Topic: People create new words and expressions all the time – and these may become popular or fashionable. Examples are jedi, chirps, and arancini, which were added to the Oxford English Dictionary in its latest update. The new words range from slang, technical vocabulary and media language to Star Wars terms. There are various ways to enlarge the vocabulary: Already existing word constituents are combined; words are borrowed from other languages; established words change their meaning. Neologisms are so fascinating, in particular, because they reflect and constitute developments and innovations in the world at large and in society. Especially interesting, in this regard, are new words arising from internet communication, language contact, World Englishes, and in-group talk.
Requirements and assessment: Active participation (up to +/-0.7 of the final mark; including regular attendance, reading assignments, forum postings on GRIPS, quiz, oral presentation (20 minutes; with handout/ppt-presentation/activities/discussion); quiz (20%), review (4-5 pages, for MA students), research paper (15-20 pages), due September 8, 2020, 80%); (Times New Roman, 12 font, space 1½; or approx. 400 words per page). Flex-now registration required.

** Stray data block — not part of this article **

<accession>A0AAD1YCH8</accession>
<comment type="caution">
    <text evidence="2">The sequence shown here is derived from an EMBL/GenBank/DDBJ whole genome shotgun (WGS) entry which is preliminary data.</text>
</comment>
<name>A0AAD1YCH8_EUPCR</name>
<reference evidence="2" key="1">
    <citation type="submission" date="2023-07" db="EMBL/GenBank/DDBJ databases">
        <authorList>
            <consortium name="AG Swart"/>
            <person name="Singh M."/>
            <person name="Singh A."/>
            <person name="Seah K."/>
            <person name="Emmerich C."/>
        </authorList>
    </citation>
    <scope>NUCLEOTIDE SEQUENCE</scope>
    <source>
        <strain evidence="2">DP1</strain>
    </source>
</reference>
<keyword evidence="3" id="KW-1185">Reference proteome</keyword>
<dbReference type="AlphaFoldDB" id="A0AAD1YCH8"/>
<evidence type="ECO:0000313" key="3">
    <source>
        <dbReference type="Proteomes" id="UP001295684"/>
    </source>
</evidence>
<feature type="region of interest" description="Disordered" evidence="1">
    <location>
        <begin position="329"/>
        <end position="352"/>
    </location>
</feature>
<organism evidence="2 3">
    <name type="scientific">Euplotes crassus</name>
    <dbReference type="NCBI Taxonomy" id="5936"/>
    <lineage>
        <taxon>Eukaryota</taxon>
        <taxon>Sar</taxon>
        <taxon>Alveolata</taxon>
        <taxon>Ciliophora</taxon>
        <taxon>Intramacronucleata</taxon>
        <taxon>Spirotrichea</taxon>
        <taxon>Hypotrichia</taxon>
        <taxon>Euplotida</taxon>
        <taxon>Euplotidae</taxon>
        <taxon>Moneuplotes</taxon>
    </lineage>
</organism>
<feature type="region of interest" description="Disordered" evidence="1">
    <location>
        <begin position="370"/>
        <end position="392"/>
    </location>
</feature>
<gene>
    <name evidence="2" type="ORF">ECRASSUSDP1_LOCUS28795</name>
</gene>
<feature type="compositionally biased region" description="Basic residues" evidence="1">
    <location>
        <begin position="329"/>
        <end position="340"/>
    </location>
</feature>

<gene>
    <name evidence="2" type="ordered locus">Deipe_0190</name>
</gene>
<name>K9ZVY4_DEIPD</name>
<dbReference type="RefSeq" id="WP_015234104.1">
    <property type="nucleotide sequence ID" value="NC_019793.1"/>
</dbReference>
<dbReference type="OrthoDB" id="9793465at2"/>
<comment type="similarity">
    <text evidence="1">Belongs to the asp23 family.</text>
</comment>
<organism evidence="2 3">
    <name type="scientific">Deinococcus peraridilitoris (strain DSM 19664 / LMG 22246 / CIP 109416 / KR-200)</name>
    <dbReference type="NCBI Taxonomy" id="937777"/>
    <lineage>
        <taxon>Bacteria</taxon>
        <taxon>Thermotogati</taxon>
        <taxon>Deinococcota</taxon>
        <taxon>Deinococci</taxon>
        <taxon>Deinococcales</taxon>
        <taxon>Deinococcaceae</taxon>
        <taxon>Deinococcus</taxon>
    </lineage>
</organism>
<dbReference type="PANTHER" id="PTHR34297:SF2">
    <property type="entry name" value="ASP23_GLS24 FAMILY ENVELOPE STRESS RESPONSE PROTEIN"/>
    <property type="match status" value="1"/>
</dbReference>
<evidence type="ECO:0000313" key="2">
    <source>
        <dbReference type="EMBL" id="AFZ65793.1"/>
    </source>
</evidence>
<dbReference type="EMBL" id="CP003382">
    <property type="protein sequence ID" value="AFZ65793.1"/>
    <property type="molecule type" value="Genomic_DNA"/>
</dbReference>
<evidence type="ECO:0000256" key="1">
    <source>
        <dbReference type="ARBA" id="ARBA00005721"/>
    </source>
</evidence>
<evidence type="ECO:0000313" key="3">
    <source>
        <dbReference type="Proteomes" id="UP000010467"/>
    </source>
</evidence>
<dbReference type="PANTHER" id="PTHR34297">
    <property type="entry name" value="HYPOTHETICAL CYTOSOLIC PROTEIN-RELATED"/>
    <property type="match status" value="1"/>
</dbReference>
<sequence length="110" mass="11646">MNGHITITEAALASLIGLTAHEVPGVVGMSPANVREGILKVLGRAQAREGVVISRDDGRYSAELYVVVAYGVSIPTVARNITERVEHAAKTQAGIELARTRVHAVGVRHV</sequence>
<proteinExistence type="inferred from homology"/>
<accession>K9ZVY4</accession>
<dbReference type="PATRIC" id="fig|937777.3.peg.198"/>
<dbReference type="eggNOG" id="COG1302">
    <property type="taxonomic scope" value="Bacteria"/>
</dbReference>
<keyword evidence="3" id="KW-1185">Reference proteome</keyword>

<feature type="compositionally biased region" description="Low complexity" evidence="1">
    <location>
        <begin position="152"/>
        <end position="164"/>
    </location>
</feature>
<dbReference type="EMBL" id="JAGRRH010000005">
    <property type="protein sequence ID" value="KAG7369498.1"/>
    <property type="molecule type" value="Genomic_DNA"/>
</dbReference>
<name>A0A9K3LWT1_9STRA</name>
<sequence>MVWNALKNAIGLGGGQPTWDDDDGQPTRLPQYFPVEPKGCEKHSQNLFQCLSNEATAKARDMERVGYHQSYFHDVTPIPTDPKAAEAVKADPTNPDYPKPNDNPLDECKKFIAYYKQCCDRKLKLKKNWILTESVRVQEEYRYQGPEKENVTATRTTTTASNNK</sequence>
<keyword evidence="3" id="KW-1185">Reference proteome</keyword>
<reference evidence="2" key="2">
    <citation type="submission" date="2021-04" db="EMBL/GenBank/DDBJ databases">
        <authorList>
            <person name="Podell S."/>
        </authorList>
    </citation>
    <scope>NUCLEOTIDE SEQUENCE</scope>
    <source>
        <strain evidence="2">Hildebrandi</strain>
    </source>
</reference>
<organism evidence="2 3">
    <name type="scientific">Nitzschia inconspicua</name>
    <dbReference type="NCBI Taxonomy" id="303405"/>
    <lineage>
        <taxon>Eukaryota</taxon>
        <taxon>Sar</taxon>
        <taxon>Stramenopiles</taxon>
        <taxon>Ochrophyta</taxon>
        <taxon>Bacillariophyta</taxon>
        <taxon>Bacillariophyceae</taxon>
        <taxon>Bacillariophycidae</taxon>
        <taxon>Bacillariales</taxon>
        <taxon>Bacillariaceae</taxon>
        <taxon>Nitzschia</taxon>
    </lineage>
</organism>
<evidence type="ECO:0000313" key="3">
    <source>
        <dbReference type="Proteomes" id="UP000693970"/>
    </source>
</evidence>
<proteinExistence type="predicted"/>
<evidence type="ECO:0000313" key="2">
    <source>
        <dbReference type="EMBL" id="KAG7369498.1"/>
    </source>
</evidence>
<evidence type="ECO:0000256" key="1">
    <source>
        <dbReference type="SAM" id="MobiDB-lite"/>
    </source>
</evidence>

Lecture: Since the 1960’s, new areas of linguistics have evolved that deal with English as used in specific contexts. In particular, two major fields emerged: pragmatics, which is about the meaning of utterances in particular situations; and sociolinguistics, which is about social factors that influence the use of language. Pragmatics mainly includes deixis, speech acts, conversational principles, politeness, and discourse analysis. Sociolinguistics encompasses language variation, language change, multilingualism, language contact phenomena, as well as language and culture. Apart from pragmatics and sociolinguistics, the lecture will give an introduction into text linguistics, the history of English, corpus linguistics, and English dictionaries.Requirements: Regular attendance, final exam.
Accompanying course: Linguistics certainly has its theoretical, even philosophical side, but it also offers a practical toolkit of notions and definitions that enable informed users to analyse and savour a language that less informed users merely speak. In addition to recapitulating and practising the more general and historical contents of lecture 35702, this seminar will show how the categories and terminologies introduced there can be profitably applied to the sounds, word forms, and syntactic structures of the English language.Requirements: regular attendance, active participation, completion of written exercises.
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